It’s no secret that service to others is synonymous with a CJ education, but guidance counselor Susan Eichenauer wanted students to learn even more about poverty in the local community, as well as what it takes for different organizations to serve those in need. She also wanted to introduce a new way for students to support those whose mission it is to help others, so she invited 10 students to join the newly formed philanthropy club.
The club is a member of Magnified Giving, a Cincinnati-based program founded by Roger Grein, which provides focus and structure for the club.
“It is learn-as-you-go,” said Eichenauer. “In this first year at CJ, we are all testing the waters. Mainly, we wanted to help the Dayton community which is what I really liked.”
The program seeks to inspire and engage students while “magnifying the impact of philanthropy,” according to magnifiedgiving.org. The group provides hands-on philanthropy education for students, and grant money for organizations that are selected as winning recipients by club members — no easy task to accomplish.
After deciding that they wanted to choose an organization that served children, the CJ group narrowed down their long list of worthy organizations to 10. That meant club members would research, visit, and become involved with service at each of the 10 sites — all to determine which organization would receive the $1,500 in grant money. The experience was eye-opening for LiNan McSherry ‘15 and fellow club member Megan Murray ‘14.
“I learned that this program is really big in Cincinnati and that we are the first to do this in Dayton,” McSherry said. “Many non-profits are run by volunteers and not paid staff. They are all about helping those in poverty. We learned about the many services they all provide.
“If these agencies were not in Dayton, then there would be a lot more need. Those needing medical attention would not get it. Catholic Social Services’ food pantry serves thousands. If we didn’t have that, a lot more people would be going hungry.”
Murray agrees saying that so many in the community are providing a tremendous amount of services, and that it is hard to decide who will receive the grant money.
“It’s difficult to choose. You have to decide what to focus on and there is no wrong or right choice, but our club has to decide. We go out to the sites and get a feel for how they help others. We take a look at how different places use resources, money and volunteers. We end up seeing how they impact so many.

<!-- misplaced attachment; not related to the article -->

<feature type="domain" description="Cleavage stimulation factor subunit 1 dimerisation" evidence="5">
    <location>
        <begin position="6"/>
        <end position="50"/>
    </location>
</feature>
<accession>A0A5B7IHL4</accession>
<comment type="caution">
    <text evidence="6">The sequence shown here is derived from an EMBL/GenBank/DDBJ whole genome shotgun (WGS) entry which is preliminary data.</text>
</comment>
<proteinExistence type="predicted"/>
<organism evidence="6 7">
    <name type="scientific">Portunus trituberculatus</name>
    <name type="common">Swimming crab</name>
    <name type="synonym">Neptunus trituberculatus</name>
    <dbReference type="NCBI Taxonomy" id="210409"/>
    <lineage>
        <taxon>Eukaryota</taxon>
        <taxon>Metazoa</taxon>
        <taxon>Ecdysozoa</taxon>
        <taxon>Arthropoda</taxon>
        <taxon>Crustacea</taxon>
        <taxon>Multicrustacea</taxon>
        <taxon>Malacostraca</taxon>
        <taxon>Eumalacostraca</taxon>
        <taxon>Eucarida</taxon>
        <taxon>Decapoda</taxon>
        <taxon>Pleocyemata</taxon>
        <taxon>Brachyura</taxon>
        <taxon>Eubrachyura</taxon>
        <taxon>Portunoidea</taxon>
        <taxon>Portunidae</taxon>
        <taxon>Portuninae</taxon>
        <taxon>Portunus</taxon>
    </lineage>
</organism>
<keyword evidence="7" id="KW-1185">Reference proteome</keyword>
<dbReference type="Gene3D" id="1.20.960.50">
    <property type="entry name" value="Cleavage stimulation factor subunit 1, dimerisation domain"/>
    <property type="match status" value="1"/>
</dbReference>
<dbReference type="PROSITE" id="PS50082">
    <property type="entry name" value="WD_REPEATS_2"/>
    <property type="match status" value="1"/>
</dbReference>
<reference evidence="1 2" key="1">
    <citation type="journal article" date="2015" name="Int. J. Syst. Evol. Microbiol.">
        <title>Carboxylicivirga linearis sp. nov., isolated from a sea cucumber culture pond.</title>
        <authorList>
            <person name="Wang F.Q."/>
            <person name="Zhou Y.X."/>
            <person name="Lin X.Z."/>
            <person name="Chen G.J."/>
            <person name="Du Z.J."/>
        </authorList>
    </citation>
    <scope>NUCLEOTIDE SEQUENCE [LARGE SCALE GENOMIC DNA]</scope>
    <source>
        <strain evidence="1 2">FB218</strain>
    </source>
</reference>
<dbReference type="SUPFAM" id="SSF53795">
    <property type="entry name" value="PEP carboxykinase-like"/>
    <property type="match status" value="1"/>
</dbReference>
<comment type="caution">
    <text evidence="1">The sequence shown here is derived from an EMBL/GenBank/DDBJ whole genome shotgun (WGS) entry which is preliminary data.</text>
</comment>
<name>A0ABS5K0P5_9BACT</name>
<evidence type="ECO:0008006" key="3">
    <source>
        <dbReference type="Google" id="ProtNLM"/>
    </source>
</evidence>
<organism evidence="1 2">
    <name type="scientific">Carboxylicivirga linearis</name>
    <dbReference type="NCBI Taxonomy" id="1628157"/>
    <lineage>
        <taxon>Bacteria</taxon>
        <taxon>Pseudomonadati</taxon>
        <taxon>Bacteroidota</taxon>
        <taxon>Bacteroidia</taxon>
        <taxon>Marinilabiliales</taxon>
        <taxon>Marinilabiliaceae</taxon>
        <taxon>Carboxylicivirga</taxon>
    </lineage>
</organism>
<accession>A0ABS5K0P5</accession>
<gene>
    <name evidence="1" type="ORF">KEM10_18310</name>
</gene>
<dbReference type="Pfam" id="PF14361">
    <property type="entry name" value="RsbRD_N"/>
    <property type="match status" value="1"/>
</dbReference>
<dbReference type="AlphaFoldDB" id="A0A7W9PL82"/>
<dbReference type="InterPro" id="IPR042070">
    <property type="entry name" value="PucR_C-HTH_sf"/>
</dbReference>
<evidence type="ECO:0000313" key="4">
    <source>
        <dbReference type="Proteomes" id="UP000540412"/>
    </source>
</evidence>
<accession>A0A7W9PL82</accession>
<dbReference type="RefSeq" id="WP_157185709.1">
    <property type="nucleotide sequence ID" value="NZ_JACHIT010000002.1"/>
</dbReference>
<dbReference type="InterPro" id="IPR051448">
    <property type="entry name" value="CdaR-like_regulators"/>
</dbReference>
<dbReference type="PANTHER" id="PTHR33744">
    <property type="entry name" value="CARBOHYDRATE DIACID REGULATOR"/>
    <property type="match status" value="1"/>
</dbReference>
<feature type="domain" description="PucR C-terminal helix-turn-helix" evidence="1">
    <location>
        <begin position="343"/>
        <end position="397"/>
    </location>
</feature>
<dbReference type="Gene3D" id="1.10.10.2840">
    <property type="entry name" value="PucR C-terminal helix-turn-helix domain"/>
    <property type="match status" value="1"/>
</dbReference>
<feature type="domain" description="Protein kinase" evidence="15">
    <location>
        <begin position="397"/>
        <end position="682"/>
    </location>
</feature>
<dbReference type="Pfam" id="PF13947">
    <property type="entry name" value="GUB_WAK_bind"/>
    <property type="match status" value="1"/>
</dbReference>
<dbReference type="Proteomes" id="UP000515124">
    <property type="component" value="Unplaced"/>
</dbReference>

“At the Catholic Social Services food pantry, you walk people around and help them pick out food that they like rather than just handing them a bag of food that might go to waste. We had the opportunity to interact with the people who came,” Murray said.
“Sometimes you don’t get to see the people you are helping at other places. They came in with suitcases that they walked around with all day. They were so grateful.”
To close out the club’s inaugural year, members attended the Magnified Giving Student Philanthropy Program 2013 Award Ceremony on April 30 in Cincinnati along with other clubs from across Ohio and Northern Kentucky and representatives from agencies that were awarded grants this year. Sitting at CJ’s table this year were grant recipients: Daybreak ($1,000) and Dakota Center, Inc. ($500).
“Choosing how to spend the grant was the hardest part of the grant process,” said McSherry. “All the organizations that we chose, we chose for a reason — they helped people in the greater Dayton area. However, our group chose Daybreak and the Dakota Center because we felt that they helped people short term and long term.
“On one hand you have Daybreak that houses, feeds, and offers emotional stability to young adults, teens, and women. And then you have the Dakota Center which helps little kids who are less fortunate and do not have the extra curriculars that most children are able to have.”
According to Eichenauer, club participants gained an understanding of the operation of non-profit agencies from the experience and had the opportunity to meet Magnified Giving founder, Roger Grein, who did not let personal setback become an excuse for not helping others. “I hope when presented with obstacles in their future, they learn that they can persevere and overcome what life throws at them.”